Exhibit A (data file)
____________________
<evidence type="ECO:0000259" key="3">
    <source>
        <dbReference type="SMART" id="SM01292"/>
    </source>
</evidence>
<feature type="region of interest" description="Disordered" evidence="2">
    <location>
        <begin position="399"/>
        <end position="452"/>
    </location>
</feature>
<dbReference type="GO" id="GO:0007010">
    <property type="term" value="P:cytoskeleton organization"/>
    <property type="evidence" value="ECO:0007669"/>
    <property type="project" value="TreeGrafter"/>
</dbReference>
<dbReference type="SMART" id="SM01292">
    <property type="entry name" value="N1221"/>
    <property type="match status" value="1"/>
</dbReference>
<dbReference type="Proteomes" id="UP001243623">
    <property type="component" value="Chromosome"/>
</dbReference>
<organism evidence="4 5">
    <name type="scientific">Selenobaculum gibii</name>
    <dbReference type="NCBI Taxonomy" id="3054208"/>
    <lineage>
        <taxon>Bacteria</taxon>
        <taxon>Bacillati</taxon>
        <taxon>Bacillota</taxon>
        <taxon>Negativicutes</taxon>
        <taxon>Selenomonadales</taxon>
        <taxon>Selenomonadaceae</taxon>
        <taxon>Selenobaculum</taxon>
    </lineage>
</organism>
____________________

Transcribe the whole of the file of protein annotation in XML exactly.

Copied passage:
<evidence type="ECO:0000259" key="3">
    <source>
        <dbReference type="SMART" id="SM01292"/>
    </source>
</evidence>
<feature type="region of interest" description="Disordered" evidence="2">
    <location>
        <begin position="399"/>
        <end position="452"/>
    </location>
</feature>
<dbReference type="GO" id="GO:0007010">
    <property type="term" value="P:cytoskeleton organization"/>
    <property type="evidence" value="ECO:0007669"/>
    <property type="project" value="TreeGrafter"/>
</dbReference>
<dbReference type="SMART" id="SM01292">
    <property type="entry name" value="N1221"/>
    <property type="match status" value="1"/>
</dbReference>
<dbReference type="Proteomes" id="UP001243623">
    <property type="component" value="Chromosome"/>
</dbReference>
<organism evidence="4 5">
    <name type="scientific">Selenobaculum gibii</name>
    <dbReference type="NCBI Taxonomy" id="3054208"/>
    <lineage>
        <taxon>Bacteria</taxon>
        <taxon>Bacillati</taxon>
        <taxon>Bacillota</taxon>
        <taxon>Negativicutes</taxon>
        <taxon>Selenomonadales</taxon>
        <taxon>Selenomonadaceae</taxon>
        <taxon>Selenobaculum</taxon>
    </lineage>
</organism>